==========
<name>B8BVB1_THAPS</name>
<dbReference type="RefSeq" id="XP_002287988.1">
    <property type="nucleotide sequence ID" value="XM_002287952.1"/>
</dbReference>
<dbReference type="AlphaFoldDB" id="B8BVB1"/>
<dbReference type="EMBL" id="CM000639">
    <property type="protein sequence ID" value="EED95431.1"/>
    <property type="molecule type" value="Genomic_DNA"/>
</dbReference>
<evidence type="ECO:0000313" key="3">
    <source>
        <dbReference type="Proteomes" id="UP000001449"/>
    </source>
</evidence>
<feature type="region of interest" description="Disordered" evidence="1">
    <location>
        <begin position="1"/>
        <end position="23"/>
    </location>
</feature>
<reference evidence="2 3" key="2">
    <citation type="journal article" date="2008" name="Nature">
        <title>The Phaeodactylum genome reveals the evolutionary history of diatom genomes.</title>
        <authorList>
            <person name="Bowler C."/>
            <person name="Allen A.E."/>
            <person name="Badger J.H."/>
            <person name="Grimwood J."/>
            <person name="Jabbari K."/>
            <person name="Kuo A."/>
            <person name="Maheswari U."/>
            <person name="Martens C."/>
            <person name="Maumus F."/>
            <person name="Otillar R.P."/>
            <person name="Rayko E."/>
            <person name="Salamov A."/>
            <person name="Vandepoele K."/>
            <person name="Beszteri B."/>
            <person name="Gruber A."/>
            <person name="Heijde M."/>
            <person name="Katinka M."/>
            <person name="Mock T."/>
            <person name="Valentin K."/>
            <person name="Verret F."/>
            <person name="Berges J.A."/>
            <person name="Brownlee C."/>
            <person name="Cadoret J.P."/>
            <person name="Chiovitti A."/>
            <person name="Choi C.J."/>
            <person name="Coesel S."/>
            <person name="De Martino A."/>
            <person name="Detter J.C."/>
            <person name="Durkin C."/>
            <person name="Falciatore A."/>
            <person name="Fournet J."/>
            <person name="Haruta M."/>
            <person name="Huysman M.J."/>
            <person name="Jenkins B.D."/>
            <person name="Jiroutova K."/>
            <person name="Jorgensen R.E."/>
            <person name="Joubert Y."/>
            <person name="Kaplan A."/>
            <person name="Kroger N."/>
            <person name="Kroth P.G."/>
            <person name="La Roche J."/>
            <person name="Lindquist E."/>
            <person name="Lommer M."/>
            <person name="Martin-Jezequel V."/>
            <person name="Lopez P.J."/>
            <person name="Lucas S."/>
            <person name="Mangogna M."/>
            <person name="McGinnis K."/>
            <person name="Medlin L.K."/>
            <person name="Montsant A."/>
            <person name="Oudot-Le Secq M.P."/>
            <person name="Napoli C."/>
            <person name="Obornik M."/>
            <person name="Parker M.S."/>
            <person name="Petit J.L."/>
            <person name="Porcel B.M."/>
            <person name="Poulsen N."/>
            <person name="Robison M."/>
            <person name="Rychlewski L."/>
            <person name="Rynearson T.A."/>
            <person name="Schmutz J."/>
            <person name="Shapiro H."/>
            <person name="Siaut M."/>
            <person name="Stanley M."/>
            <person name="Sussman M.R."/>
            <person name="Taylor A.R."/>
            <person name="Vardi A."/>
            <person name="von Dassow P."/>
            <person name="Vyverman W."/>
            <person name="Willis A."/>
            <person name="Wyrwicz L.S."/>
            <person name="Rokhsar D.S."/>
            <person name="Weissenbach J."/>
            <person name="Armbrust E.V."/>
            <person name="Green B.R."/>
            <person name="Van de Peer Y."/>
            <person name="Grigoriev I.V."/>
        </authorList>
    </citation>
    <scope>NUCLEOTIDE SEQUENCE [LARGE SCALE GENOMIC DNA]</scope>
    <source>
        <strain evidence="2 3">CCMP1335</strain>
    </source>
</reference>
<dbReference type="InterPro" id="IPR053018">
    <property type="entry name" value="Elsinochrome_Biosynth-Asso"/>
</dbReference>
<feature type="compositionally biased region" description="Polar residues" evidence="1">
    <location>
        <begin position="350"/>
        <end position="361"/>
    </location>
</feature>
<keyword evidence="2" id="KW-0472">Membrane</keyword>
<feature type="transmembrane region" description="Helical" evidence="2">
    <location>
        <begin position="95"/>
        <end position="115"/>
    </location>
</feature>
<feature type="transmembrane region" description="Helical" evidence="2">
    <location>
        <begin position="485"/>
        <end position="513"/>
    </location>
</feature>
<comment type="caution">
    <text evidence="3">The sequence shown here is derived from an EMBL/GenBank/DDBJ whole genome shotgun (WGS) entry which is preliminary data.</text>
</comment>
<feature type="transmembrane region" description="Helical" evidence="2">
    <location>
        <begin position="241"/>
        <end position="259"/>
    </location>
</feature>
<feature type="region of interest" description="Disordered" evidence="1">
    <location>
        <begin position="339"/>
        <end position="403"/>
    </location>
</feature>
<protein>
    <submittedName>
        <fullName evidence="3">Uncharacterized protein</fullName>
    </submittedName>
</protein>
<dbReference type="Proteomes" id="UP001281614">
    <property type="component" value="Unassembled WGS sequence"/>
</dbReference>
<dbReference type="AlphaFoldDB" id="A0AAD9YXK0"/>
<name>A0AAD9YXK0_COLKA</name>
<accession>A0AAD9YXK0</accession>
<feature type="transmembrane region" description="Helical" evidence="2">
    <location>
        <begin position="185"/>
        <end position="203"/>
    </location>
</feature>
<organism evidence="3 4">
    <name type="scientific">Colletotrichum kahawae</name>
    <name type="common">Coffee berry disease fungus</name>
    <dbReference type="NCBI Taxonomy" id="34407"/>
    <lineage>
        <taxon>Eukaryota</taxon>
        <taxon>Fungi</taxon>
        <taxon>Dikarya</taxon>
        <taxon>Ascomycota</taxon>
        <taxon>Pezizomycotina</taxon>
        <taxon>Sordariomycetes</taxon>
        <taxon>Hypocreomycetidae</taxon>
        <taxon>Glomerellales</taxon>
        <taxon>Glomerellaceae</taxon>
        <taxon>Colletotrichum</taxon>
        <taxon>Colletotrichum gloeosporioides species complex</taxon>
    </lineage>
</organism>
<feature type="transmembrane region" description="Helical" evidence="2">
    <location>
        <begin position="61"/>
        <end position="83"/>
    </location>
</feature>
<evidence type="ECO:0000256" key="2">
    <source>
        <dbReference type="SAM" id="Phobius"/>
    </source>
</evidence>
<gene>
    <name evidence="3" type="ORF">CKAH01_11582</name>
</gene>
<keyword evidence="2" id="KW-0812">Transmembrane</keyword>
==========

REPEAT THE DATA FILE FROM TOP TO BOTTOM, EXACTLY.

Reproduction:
<name>B8BVB1_THAPS</name>
<dbReference type="RefSeq" id="XP_002287988.1">
    <property type="nucleotide sequence ID" value="XM_002287952.1"/>
</dbReference>
<dbReference type="AlphaFoldDB" id="B8BVB1"/>
<dbReference type="EMBL" id="CM000639">
    <property type="protein sequence ID" value="EED95431.1"/>
    <property type="molecule type" value="Genomic_DNA"/>
</dbReference>
<evidence type="ECO:0000313" key="3">
    <source>
        <dbReference type="Proteomes" id="UP000001449"/>
    </source>
</evidence>
<feature type="region of interest" description="Disordered" evidence="1">
    <location>
        <begin position="1"/>
        <end position="23"/>
    </location>
</feature>
<reference evidence="2 3" key="2">
    <citation type="journal article" date="2008" name="Nature">
        <title>The Phaeodactylum genome reveals the evolutionary history of diatom genomes.</title>
        <authorList>
            <person name="Bowler C."/>
            <person name="Allen A.E."/>
            <person name="Badger J.H."/>
            <person name="Grimwood J."/>
            <person name="Jabbari K."/>
            <person name="Kuo A."/>
            <person name="Maheswari U."/>
            <person name="Martens C."/>
            <person name="Maumus F."/>
            <person name="Otillar R.P."/>
            <person name="Rayko E."/>
            <person name="Salamov A."/>
            <person name="Vandepoele K."/>
            <person name="Beszteri B."/>
            <person name="Gruber A."/>
            <person name="Heijde M."/>
            <person name="Katinka M."/>
            <person name="Mock T."/>
            <person name="Valentin K."/>
            <person name="Verret F."/>
            <person name="Berges J.A."/>
            <person name="Brownlee C."/>
            <person name="Cadoret J.P."/>
            <person name="Chiovitti A."/>
            <person name="Choi C.J."/>
            <person name="Coesel S."/>
            <person name="De Martino A."/>
            <person name="Detter J.C."/>
            <person name="Durkin C."/>
            <person name="Falciatore A."/>
            <person name="Fournet J."/>
            <person name="Haruta M."/>
            <person name="Huysman M.J."/>
            <person name="Jenkins B.D."/>
            <person name="Jiroutova K."/>
            <person name="Jorgensen R.E."/>
            <person name="Joubert Y."/>
            <person name="Kaplan A."/>
            <person name="Kroger N."/>
            <person name="Kroth P.G."/>
            <person name="La Roche J."/>
            <person name="Lindquist E."/>
            <person name="Lommer M."/>
            <person name="Martin-Jezequel V."/>
            <person name="Lopez P.J."/>
            <person name="Lucas S."/>
            <person name="Mangogna M."/>
            <person name="McGinnis K."/>
            <person name="Medlin L.K."/>
            <person name="Montsant A."/>
            <person name="Oudot-Le Secq M.P."/>
            <person name="Napoli C."/>
            <person name="Obornik M."/>
            <person name="Parker M.S."/>
            <person name="Petit J.L."/>
            <person name="Porcel B.M."/>
            <person name="Poulsen N."/>
            <person name="Robison M."/>
            <person name="Rychlewski L."/>
            <person name="Rynearson T.A."/>
            <person name="Schmutz J."/>
            <person name="Shapiro H."/>
            <person name="Siaut M."/>
            <person name="Stanley M."/>
            <person name="Sussman M.R."/>
            <person name="Taylor A.R."/>
            <person name="Vardi A."/>
            <person name="von Dassow P."/>
            <person name="Vyverman W."/>
            <person name="Willis A."/>
            <person name="Wyrwicz L.S."/>
            <person name="Rokhsar D.S."/>
            <person name="Weissenbach J."/>
            <person name="Armbrust E.V."/>
            <person name="Green B.R."/>
            <person name="Van de Peer Y."/>
            <person name="Grigoriev I.V."/>
        </authorList>
    </citation>
    <scope>NUCLEOTIDE SEQUENCE [LARGE SCALE GENOMIC DNA]</scope>
    <source>
        <strain evidence="2 3">CCMP1335</strain>
    </source>
</reference>
<dbReference type="InterPro" id="IPR053018">
    <property type="entry name" value="Elsinochrome_Biosynth-Asso"/>
</dbReference>
<feature type="compositionally biased region" description="Polar residues" evidence="1">
    <location>
        <begin position="350"/>
        <end position="361"/>
    </location>
</feature>
<keyword evidence="2" id="KW-0472">Membrane</keyword>
<feature type="transmembrane region" description="Helical" evidence="2">
    <location>
        <begin position="95"/>
        <end position="115"/>
    </location>
</feature>
<feature type="transmembrane region" description="Helical" evidence="2">
    <location>
        <begin position="485"/>
        <end position="513"/>
    </location>
</feature>
<comment type="caution">
    <text evidence="3">The sequence shown here is derived from an EMBL/GenBank/DDBJ whole genome shotgun (WGS) entry which is preliminary data.</text>
</comment>
<feature type="transmembrane region" description="Helical" evidence="2">
    <location>
        <begin position="241"/>
        <end position="259"/>
    </location>
</feature>
<feature type="region of interest" description="Disordered" evidence="1">
    <location>
        <begin position="339"/>
        <end position="403"/>
    </location>
</feature>
<protein>
    <submittedName>
        <fullName evidence="3">Uncharacterized protein</fullName>
    </submittedName>
</protein>
<dbReference type="Proteomes" id="UP001281614">
    <property type="component" value="Unassembled WGS sequence"/>
</dbReference>
<dbReference type="AlphaFoldDB" id="A0AAD9YXK0"/>
<name>A0AAD9YXK0_COLKA</name>
<accession>A0AAD9YXK0</accession>
<feature type="transmembrane region" description="Helical" evidence="2">
    <location>
        <begin position="185"/>
        <end position="203"/>
    </location>
</feature>
<organism evidence="3 4">
    <name type="scientific">Colletotrichum kahawae</name>
    <name type="common">Coffee berry disease fungus</name>
    <dbReference type="NCBI Taxonomy" id="34407"/>
    <lineage>
        <taxon>Eukaryota</taxon>
        <taxon>Fungi</taxon>
        <taxon>Dikarya</taxon>
        <taxon>Ascomycota</taxon>
        <taxon>Pezizomycotina</taxon>
        <taxon>Sordariomycetes</taxon>
        <taxon>Hypocreomycetidae</taxon>
        <taxon>Glomerellales</taxon>
        <taxon>Glomerellaceae</taxon>
        <taxon>Colletotrichum</taxon>
        <taxon>Colletotrichum gloeosporioides species complex</taxon>
    </lineage>
</organism>
<feature type="transmembrane region" description="Helical" evidence="2">
    <location>
        <begin position="61"/>
        <end position="83"/>
    </location>
</feature>
<evidence type="ECO:0000256" key="2">
    <source>
        <dbReference type="SAM" id="Phobius"/>
    </source>
</evidence>
<gene>
    <name evidence="3" type="ORF">CKAH01_11582</name>
</gene>
<keyword evidence="2" id="KW-0812">Transmembrane</keyword>